Deploying a regenerative agriculture program on your small plot or large farm requires a good understanding of what management changes need to occur to start down the road of restoring your soil to its full potential. By following the core principles listed above, one can be sure to design a regenerative agriculture program that benefits your farm system and is scalable and reasonable considering your own logistics. Some folks choose to start small with one or two fields; some dive into regenerative agriculture at full steam. The regenerative agriculture model can be tailored to your needs and move at your desired pace of change. You won’t be able to benefit from a regenerative agriculture soil health program until you’ve started!

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Regenerative Products Impact Small Farmers, Cooperative Farmers, Commercial Farmers & Backyard Gardeners

As you might expect, the regenerative agriculture model comes in several different flavors (Rodale InstituteGeneral Mills, and Washington State University), that can be deployed based on specific growing situation and logistics. These different ‘flavors’ include both conventional and organic growing methods, integrating (or not integrating) animals into grazing rotations, and keeping the soil covered either with a cash crop or cover crop. These different regenerative agricultural soil health viewpoints can be adapted to meet local operational needs.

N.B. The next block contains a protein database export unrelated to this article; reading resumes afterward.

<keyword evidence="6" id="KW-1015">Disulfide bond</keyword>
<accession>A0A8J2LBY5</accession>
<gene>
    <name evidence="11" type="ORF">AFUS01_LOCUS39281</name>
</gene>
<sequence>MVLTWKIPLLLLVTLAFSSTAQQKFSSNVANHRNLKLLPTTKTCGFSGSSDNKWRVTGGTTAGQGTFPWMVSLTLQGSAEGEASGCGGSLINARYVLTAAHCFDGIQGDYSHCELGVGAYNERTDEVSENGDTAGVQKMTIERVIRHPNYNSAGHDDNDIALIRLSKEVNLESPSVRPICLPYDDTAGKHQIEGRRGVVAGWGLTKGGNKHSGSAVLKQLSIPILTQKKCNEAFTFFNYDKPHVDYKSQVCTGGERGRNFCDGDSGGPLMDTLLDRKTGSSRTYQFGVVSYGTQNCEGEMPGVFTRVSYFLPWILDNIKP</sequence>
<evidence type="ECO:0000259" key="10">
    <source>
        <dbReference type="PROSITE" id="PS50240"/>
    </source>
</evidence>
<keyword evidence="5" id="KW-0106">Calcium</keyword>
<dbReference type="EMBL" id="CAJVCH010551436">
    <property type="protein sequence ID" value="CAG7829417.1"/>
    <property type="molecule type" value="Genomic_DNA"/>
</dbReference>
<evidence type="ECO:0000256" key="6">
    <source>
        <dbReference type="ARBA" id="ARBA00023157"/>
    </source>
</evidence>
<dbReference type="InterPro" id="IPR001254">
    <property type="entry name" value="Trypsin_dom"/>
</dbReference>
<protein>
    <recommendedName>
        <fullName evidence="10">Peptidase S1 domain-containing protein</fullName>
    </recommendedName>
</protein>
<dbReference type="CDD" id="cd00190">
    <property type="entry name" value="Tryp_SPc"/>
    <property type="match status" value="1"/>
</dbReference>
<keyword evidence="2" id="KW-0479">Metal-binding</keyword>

Regardless of the farm size or crop, Heliae® Ag is committed to bringing regenerative agriculture solutions with our PhycoTerra® line of products. Our proprietary line of microalgae technology is a proven winner in the field and has been shown to improve soil quality repeatably and is an excellent complement to any regenerative agriculture program. Our trials and grower testimonials also support an improvement in yield, which is sure to add to the bottom line of any sized operation. Contact us to launch our partnership and to learn more about regenerative agriculture products and solutions, its relation to soil health, and its connection to sustainability.

Our list of universal conservation principles that lay the foundation of modern regenerative agriculture practices:

Universal Conservation Principles

Small Plot Growers

Small plot growers can quickly employ small farming regenerative agriculture methods as they typically do not require extensive equipment for their operations and can avoid excessive soil disturbance. Small plot growers can also mix and match their cash crop types and cover crops because they are often not using specialized harvesting equipment such as combines, cotton pickers, tree nut shakers, alfalfa swathers, etc.

Large Farms

Larger farms, due to their field size and reliance on equipment, require more planning to incorporate crop mixes and tillage reduction practices into the fold, but it can be done. More and more large growers are seeing the benefit of regenerative agriculture practices and have embraced the planning and implementation aspect head-on.